sons, even weeks after other varieties went to seed. That means the yield from this AAS Winner can be double or even higher than that of other Pak Choi on the market. Asian Delight forms small to midsize (5-7 inch) heads that have a tasty, tender white rib and dark green, textured leaves. One judged seeded his trial three times and all three times Asian Delight did not bolt whereas the comparisons did. “This is the best white stem mini Pak Choi I have ever seen.” That’s quite an endorsement!
Not only are the flowers semidouble, but are also a bit larger in size and produce more flowers per plant, resulting in a fluffy white mound of beauty. Gypsy White Improved has better branching and a better growth habit than its predecessor, making it perfect for containers, small spaces and garden beds. A much longer bloom season and better heat tolerance than Gypsy Compact White will make this your new garden favorite. Overall it is a beautiful little plant with many possibilities!
Cuphea FloriGlory Diana Ornamental Vegetative Winner Cuphea, commonly known as Mexican Heather, is an ideal plant for borders, mass plantings and containers. FloriGlory Diana was highly praised by the AAS Judges for its larger flowers, impressive number of flowers and the darker, more intensely colored magenta flowers. The dark green foliage complement the flowers and really makes a statement for this new AAS Winner. With FloriGlory Diana, gardeners will be delighted with the compact (10-12 inch) size, longer flowering time, heat and weather tolerance.
Pepper cayenne Red Ember F1 Edible–Vegetable Winner Add some spice to your life with this new cayenne pepper named Red Ember F1! This new AAS pepper Winner won over judges by being earlier to mature than the comparison varieties. Early maturity is an important feature for gardeners who live in climates with a shorter growing season. Red Ember produces a large number of rounded end fruits on durable, medium-sized plants. Judges described the thick-walled fruits as spicy, but tastier than the traditional cayenne, with just enough pungency for interest. Use this new cayenne pepper for a multitude of purposes and throughout the seasons.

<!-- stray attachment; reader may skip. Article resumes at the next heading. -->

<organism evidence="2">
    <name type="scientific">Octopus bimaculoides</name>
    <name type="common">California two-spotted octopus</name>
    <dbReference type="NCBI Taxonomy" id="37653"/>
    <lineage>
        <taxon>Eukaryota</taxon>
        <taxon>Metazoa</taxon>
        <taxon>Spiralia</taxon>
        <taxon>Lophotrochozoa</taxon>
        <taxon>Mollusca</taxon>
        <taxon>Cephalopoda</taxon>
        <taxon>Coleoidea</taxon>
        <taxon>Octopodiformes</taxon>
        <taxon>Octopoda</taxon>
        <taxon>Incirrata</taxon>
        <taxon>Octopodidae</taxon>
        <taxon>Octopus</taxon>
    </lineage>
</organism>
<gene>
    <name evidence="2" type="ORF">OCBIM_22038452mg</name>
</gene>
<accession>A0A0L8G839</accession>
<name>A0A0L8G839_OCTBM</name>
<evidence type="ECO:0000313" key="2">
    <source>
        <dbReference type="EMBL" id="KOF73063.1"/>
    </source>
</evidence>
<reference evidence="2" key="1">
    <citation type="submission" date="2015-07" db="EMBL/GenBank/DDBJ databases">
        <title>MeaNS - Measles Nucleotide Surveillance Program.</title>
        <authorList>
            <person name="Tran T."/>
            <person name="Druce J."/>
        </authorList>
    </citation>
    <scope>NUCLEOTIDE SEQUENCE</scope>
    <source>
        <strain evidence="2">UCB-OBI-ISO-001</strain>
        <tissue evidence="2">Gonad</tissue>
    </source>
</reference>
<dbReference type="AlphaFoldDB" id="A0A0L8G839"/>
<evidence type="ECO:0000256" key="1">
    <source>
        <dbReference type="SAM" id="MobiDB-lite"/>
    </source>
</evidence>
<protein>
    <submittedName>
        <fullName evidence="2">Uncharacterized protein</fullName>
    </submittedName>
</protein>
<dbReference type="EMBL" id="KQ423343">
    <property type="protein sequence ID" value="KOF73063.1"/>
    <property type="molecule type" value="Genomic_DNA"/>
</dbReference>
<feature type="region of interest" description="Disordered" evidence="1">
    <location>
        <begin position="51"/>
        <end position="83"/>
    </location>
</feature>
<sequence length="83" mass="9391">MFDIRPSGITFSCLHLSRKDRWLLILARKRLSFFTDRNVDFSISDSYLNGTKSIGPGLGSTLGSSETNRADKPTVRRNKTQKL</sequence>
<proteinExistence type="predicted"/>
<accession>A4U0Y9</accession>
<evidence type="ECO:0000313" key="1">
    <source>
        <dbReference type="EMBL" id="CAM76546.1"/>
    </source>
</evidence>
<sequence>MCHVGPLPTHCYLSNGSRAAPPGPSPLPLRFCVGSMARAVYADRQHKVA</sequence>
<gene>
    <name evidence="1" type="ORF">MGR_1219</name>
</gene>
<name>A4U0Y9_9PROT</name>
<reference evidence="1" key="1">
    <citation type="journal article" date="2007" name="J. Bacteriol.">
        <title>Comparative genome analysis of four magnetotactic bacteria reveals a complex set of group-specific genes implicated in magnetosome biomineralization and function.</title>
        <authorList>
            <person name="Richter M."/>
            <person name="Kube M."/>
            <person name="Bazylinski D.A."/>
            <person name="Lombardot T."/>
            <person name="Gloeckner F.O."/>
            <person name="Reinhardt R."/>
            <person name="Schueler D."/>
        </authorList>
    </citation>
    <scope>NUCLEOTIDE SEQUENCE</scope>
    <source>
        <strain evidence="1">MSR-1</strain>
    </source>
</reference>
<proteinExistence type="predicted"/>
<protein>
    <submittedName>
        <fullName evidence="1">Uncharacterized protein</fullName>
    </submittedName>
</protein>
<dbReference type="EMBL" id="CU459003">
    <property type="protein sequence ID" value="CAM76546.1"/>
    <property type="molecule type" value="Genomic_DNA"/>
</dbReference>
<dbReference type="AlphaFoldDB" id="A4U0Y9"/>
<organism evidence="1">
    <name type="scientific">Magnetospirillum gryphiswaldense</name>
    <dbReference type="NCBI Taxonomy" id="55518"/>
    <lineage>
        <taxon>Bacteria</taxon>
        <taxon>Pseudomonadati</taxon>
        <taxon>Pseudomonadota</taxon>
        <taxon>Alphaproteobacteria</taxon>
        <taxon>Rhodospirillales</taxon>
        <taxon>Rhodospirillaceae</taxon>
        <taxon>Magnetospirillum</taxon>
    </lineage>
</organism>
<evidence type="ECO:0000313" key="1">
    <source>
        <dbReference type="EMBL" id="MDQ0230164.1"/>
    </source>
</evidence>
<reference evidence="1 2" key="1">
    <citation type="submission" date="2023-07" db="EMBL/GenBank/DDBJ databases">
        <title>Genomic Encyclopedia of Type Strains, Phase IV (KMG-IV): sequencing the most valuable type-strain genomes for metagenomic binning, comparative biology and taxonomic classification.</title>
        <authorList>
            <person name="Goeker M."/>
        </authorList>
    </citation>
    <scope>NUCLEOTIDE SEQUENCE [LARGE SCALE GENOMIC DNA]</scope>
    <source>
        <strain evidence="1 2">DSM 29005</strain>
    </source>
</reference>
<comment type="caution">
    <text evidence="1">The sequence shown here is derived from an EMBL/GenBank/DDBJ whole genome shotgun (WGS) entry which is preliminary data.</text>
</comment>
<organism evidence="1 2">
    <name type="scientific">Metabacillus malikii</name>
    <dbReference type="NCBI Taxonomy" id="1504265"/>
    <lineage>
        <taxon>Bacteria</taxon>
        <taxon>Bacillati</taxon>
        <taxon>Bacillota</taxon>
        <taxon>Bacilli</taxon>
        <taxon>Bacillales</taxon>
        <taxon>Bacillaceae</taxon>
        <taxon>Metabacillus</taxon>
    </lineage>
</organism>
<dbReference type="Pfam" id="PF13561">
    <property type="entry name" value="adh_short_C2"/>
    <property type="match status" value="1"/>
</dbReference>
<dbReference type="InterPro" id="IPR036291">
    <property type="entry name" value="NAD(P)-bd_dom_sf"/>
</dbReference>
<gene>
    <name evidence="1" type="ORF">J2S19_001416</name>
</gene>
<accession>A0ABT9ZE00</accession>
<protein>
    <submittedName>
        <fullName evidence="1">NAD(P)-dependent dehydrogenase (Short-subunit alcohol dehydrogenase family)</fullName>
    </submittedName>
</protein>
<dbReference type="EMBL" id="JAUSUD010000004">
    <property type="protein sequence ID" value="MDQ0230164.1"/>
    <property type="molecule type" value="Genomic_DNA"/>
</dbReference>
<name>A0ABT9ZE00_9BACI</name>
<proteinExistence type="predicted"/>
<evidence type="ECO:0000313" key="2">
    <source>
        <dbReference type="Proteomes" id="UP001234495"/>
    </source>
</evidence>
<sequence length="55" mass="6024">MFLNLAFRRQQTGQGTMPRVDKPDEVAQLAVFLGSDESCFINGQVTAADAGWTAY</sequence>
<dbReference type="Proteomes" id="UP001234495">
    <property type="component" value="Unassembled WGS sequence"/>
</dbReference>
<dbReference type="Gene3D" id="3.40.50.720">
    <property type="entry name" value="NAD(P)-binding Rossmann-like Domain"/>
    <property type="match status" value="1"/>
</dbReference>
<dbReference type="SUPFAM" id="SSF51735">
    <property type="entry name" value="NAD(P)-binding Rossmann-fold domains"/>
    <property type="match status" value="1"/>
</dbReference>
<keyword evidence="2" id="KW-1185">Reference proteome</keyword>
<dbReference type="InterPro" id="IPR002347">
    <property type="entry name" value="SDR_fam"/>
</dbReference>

Zinnia Queeny Lime Orange Flower Winner A “WOW” color in an easyto-grow zinnia is what Queeny Lime Orange brings to the garden. Sporting lovely, large, dahlia-like blooms on a sturdy, compact plant, this variety provides cut flower gardeners and growers with a wonderful hue for today’s floral trends. The unique color evolves from dark coral/peach/orange to a light peach with a dark center as the flowers age. In the trial gardens, visitors loved the show-stopping color and large blooms, making it this year’s fan-favorite. This new AAS Winner is also perfect for cut flower gardens as each uniform plant produces prolific deeply fluted blooms that last about 3 weeks without preservatives or feed.
Pak Choi Asian Delight F1 Edible–Vegetable Winner Asian Delight F1 Pak Choi (or Bok Choy) is a Chinese Cabbage that outperformed the comparisons by leaps and bounds. Judge after judge noted how this Pak Choi does not bolt like the compari10
January 2018 | kcgmag.com
Gypsophila Gypsy White Improved Flower Winner Semi-double blossoms on this new, improved variety of gypsophila will make your garden sparkle!
Tomato Valentine F1 Edible–Vegetable Winner Hands down, the judges agreed this was the most appealing grape